Household and care work has been performed especially by women. This work takes most of the women's time a day, but as it is unpaid, it doesn't let women be economically autonomous.
The Woman Post | Ana María Betancourt
The social construction about maternity and women's role in a traditional family has been positioning the woman as a caretaker and as the only responsible of the children at home, so household and care labors have been taken as a natural women's responsibility.
This construction makes it difficult for women to get inside the labor market and makes her be economically dependent on her husband or the family guy to subsist.
That's why the women's unemployment rate in Colombia is 12.2% but men's rate is 7% according to the 2019 DANE's Labor Market Report. And also that's the reason why women are more associated to informal work than men, the 49.3% of women in the country has an informal work because this kind of works let women have a flexible schedule gaining some money and making home's labors. But informal works affects women´s incomes and job stability.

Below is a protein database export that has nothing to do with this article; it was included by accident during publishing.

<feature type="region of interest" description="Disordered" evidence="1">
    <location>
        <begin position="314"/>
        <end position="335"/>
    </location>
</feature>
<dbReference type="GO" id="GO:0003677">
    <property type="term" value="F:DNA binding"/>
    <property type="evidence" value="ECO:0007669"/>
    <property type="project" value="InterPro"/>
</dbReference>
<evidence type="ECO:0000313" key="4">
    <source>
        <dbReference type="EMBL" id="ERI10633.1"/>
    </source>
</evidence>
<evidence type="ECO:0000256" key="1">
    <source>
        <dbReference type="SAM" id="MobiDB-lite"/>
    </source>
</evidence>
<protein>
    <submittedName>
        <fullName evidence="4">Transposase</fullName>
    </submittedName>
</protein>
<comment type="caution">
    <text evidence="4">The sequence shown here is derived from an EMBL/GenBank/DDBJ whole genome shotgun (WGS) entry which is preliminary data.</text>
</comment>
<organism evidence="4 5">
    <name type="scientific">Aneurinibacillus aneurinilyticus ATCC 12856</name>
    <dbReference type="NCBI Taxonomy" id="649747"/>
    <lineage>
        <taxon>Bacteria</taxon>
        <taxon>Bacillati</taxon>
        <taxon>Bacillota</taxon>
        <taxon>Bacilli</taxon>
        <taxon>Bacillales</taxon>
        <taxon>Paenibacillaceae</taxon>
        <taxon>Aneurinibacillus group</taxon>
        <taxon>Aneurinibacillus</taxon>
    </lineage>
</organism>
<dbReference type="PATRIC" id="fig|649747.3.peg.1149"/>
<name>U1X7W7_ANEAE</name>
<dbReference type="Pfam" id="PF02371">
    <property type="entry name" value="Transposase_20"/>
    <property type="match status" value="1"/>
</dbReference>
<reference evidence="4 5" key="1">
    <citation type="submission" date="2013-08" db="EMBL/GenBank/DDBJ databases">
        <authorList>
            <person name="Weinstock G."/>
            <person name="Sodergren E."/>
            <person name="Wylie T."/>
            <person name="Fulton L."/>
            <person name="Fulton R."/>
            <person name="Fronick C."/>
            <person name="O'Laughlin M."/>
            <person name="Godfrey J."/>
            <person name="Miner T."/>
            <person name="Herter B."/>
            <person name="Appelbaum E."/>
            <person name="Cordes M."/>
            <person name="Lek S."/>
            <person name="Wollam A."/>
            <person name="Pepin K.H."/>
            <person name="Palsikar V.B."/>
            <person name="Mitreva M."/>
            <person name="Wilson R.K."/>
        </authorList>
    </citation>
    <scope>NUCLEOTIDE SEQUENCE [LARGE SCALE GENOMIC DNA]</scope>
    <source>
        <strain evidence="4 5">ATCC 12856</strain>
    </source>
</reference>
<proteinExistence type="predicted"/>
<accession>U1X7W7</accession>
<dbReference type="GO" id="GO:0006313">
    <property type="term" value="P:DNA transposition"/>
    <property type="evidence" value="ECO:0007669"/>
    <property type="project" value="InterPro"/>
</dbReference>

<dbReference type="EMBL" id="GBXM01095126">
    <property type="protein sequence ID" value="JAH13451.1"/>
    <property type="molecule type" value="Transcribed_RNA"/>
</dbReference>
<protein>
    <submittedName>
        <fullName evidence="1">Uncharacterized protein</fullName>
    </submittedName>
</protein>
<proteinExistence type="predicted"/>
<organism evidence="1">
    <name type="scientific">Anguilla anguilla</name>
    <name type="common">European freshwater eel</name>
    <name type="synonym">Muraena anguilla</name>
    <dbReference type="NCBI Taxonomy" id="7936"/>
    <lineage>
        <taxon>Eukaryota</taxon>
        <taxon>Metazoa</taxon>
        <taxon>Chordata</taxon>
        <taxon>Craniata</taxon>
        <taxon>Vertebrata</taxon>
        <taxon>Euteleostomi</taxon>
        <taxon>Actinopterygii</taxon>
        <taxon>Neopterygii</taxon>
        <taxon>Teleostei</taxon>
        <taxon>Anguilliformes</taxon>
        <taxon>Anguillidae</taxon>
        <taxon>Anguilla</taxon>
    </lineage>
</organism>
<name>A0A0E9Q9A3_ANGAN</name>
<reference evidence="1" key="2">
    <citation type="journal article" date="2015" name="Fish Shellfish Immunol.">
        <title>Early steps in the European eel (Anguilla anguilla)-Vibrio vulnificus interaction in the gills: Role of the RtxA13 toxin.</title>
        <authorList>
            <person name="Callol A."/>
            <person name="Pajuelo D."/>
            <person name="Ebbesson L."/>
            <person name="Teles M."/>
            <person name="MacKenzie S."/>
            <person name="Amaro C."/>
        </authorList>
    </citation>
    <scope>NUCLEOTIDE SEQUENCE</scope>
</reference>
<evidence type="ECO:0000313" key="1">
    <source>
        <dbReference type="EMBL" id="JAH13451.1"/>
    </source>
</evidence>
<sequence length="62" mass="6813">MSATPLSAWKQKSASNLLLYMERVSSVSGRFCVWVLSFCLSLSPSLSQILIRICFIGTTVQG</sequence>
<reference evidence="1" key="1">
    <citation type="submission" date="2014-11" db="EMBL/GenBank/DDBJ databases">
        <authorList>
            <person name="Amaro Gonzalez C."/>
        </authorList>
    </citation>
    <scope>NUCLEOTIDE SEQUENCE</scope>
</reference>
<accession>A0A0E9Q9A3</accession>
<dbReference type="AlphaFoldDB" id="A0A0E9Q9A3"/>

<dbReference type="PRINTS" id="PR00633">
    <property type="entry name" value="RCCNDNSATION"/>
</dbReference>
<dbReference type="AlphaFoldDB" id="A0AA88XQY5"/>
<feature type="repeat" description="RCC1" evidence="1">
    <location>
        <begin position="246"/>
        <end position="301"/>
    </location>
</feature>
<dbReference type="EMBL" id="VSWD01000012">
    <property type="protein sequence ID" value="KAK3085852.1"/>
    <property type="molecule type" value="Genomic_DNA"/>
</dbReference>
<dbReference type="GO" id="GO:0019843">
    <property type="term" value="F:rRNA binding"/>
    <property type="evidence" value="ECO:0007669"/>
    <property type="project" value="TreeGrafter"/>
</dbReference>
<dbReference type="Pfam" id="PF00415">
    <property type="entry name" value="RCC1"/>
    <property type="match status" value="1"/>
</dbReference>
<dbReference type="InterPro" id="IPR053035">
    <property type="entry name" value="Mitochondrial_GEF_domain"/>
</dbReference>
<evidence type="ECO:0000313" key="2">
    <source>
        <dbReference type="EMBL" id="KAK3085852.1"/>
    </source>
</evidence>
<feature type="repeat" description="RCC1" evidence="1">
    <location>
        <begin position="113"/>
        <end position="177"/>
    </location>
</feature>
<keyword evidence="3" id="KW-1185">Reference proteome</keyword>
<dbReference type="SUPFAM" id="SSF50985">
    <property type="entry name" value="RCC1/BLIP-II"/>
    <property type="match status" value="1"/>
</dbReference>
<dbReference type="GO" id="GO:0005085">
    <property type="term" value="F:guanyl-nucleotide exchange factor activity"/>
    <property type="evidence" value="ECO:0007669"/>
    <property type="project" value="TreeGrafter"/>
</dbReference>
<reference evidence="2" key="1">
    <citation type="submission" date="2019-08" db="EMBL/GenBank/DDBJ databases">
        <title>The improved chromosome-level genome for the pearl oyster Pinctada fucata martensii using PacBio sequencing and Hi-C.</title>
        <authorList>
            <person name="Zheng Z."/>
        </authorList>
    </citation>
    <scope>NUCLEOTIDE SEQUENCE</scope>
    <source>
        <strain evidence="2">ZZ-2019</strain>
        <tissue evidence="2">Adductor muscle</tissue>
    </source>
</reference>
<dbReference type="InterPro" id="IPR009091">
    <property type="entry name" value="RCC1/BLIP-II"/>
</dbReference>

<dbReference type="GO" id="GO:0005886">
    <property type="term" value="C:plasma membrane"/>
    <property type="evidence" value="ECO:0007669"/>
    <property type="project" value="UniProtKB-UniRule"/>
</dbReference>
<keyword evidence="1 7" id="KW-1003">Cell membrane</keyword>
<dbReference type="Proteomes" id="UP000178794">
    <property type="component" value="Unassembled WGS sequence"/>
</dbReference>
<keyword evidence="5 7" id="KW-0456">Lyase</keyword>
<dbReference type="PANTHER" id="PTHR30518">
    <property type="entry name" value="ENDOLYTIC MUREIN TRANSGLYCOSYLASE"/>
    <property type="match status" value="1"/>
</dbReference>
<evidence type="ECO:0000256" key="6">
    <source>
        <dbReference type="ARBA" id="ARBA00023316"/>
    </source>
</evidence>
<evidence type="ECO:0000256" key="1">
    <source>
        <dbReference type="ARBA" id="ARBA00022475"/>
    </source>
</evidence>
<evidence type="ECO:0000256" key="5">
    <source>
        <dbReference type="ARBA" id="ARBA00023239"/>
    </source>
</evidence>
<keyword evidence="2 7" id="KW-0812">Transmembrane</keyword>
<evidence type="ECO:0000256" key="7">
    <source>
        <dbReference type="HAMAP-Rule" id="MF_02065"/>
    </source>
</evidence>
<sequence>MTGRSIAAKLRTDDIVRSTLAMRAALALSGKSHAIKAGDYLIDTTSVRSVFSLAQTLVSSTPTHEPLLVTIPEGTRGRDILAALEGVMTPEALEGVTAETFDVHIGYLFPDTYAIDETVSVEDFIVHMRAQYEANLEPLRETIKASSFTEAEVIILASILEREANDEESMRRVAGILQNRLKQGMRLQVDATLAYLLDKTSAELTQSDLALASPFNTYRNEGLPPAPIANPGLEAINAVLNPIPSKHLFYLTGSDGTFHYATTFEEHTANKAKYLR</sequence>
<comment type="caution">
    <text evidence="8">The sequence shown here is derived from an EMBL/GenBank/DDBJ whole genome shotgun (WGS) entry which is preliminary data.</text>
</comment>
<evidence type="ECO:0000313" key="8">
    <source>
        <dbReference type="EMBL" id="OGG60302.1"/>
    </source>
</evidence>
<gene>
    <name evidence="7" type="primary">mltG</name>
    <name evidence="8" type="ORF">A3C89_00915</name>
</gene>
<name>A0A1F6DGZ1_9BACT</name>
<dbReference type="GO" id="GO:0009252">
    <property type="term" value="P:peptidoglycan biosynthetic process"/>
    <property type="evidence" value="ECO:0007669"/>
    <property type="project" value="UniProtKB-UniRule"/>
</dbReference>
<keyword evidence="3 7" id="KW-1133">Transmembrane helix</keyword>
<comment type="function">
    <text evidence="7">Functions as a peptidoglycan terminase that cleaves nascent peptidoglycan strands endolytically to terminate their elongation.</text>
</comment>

This is the way that the division of labors reproduces the stereotype of the man as the provider and public subject, and the woman as a subject in the private space who needs male sustenance.
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According to ECLAC numbers, the women's work time a day is 52.6%, but only 20.2% is paid and the other 32.4% left is unpaid work, household, and care work. Men's work time a day, instead, is 53.9% and 44.1% is paid, only 9.8% it's unpaid.
These numbers show that women's labor insertion difficulty is associated with social constructions and to the division of labors that are socially accepted, but also that this implies the loss of women's economic autonomy.
As UN Women says, "women make a huge economic contribution that fills gaps in services. Why is it unshared and uncounted? Cooking, cleaning, caring for children and the elderly—economies depend on such work, valued at between 10 and 39 percent of GDP. It can contribute more to an economy than manufacturing or commerce."
These works have been unrecognized inside the economic system, but they are a contribution to better economic production and efficiency in the labor market.
As Elsa Gómez, regional consultant of the Panamerican Health Organization, says "the fact that `females´ work it's socially and economically undervalued leads to unrecognize it as a job because it is done at home, and to give less prestige and remuneration to predominantly female occupations and sectors".
To obtain women's economic autonomy, we need to recognize their work socially and economically, but also it's important to encourage men to participate in domestic work in the same proportions as women do.